I also work in the summer. not a ton, but some, mostly doing large-scale curriculum revisions and coming in to school for occasional meetings or interviews if we are hiring new staff. let’s say 2 hours per week in the summer, on average, which means 20 additional hours. 1,950 total work hours for the year.

of course lots of people work more hours than that, but my conservative estimate has gotten me to within about 50 hours per year (or 12 minutes per day) of a standard, 9 to 5, 50 weeks a year job. and lots of people take work home with them and don’t get paid for doing it, which is why I haven’t accounted for very much of my take-home work at all.

so how much is my time worth? if you divide my salary by my total yearly work time, it looks like I make:
$29.72 per hour before taxes,
$20.16 per hour of which I see after taxes. (I like and believe in paying taxes, for what it’s worth. even if way too much of it pays for war machines.)

now! that is not a shabby salary and it is an awful lot better than what I made as a first-year teacher, when the starting salary was below $40K. and I truly feel like I have nothing to complain about–I love my job, and this is enough money to pay my mortgage and my bills–especially considering how poorly paid many of the city’s workers are. new york state minimum wage is $7.25 per hour, so I make over four times more than minimum wage workers. as a single person with no dependents, I get that this makes me relatively well off in this country (but let me remind those of you reading from somewhere outside of new york city that the cost of living here is… high). I don’t feel poor. I don’t feel underpaid.

but does anyone honestly believe that what I do isn’t worth thirty dollars an hour?

Posted March 5th, 2011 in teaching & learning.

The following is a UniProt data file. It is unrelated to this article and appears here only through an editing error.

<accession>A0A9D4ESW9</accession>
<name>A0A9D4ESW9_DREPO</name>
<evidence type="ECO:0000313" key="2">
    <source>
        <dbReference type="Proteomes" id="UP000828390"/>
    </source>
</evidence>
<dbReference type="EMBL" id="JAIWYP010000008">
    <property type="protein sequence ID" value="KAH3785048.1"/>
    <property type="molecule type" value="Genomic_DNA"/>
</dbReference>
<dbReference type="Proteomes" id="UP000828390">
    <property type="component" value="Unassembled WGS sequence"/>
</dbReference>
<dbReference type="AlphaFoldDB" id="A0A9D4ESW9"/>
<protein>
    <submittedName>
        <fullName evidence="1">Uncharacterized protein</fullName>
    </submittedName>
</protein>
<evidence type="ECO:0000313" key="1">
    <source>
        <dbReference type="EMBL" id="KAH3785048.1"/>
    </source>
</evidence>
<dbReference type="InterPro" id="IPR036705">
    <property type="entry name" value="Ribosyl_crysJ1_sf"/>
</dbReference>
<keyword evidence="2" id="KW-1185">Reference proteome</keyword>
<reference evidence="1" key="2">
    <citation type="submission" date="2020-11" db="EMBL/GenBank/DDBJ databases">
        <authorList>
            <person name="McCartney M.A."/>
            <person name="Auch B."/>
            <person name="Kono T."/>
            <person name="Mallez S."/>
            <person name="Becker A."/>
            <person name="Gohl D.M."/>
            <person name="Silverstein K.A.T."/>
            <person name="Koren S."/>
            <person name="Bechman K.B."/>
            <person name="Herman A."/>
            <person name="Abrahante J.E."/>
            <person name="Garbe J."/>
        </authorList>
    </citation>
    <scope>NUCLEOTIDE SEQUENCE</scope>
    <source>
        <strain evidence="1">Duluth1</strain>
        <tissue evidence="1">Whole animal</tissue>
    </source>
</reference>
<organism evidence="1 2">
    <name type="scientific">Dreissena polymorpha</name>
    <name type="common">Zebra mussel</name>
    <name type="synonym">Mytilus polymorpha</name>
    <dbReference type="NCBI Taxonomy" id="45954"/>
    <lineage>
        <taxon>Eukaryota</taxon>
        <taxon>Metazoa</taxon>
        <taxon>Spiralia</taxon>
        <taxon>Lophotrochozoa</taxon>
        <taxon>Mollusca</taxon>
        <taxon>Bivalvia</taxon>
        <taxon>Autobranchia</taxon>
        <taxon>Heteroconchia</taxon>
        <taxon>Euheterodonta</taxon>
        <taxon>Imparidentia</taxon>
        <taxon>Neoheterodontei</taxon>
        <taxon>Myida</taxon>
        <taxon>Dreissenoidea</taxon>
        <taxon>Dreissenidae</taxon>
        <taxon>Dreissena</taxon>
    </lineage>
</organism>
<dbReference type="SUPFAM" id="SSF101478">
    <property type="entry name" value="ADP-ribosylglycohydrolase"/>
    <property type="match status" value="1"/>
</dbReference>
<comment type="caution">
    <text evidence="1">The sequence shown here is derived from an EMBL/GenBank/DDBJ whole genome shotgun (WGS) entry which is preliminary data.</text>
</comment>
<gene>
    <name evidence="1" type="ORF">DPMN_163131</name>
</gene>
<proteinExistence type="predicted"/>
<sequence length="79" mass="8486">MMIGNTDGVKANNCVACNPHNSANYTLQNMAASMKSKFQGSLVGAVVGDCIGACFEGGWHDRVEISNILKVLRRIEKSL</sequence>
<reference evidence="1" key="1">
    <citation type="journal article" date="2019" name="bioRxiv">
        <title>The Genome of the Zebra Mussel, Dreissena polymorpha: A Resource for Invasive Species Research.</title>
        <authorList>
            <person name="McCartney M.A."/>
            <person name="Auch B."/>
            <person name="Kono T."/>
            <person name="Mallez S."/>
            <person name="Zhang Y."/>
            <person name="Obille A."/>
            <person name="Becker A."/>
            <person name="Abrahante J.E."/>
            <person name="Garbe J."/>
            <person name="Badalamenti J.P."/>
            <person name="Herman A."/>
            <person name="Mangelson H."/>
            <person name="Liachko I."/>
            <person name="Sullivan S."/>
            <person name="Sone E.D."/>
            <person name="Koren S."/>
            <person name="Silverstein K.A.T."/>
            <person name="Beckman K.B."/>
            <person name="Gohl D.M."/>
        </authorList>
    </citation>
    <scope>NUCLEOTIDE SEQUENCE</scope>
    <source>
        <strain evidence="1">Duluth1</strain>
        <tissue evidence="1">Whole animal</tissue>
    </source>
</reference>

5 comments:

  1. RBW:

    Well said. The attack on teachers by Fox News is disgusting, vile, outrageous. Stewart’s program was brilliant in lampooning the utter hypocrisy of that repugnant business. As you know, Finland has transformed its educational system in the past 30 years, with its students now coming out on top of the international surveys, and one of the important things it does is honor its teachers.

    The only people who think teachers don’t work hard are people who have never tried it–you are on stage for hours every day, which is exhausting, and of course that is just the beginning.

    So your Dad thinks it quite fine that you laid these finances out so clearly. I am really, really pissed off by this class warfare being waged by Fox News and the right against unions, public employees, teachers, even as the wealthy gather an ever greater part of the pie.

    Dad

  2. Jen:

    I am so happy Fox packed up it’s toys and gave up on Canada because we wouldn’t let our toady government soften the laws that make it illegal to broadcast news that isn’t true.

  3. Rob Doughty:

    You are spot on Rabi. Unfortunately, unless one is employed in a commercial enterprise and being “productive” in a business sense one gets little credit for the important work they do. As far as Fox News goes, I have never seen a news source editorialize more than they do. It is shameful how many people use it as their primary news source and then spout the rhetoric they hear for the rest of the day. Here in NJ we have our dear Gov. Christie to deal with. My wife, who is enjoying her job, is fearful of the changes he may force on the system, as is every other person employed in education in this state.

  4. rabi:

    thanks for the support, family!

    jen — I suppose it is freedom of speech laws that makes that not happen here? it seems like they shouldn’t be able to call it “news,” at the very least. gah.

  5. Lynne:

    Thank you for sharing – regardless of the financial context here, I love “day in the life of” pieces. And I certainly think you more than earn that $30/hr.

    FWIW, the US FCC used to have a policy (the Fairness Doctrine – http://en.wikipedia.org/wiki/Fairness_Doctrine ) that required controversial issues to be presented on TV, and for coverage of those issues to include information from all points of view. Reagan abolished that in ’87, though. Democrats have expressed interest in bringing it back recently, though Obama apparently opposes it for various reasons – among those reasons, that things like media ownership caps, network neutrality (HA!) and the existence of public broadcasting should be enough. Wonder if his position has changed given recent attacks on funding public broadcasting, huh?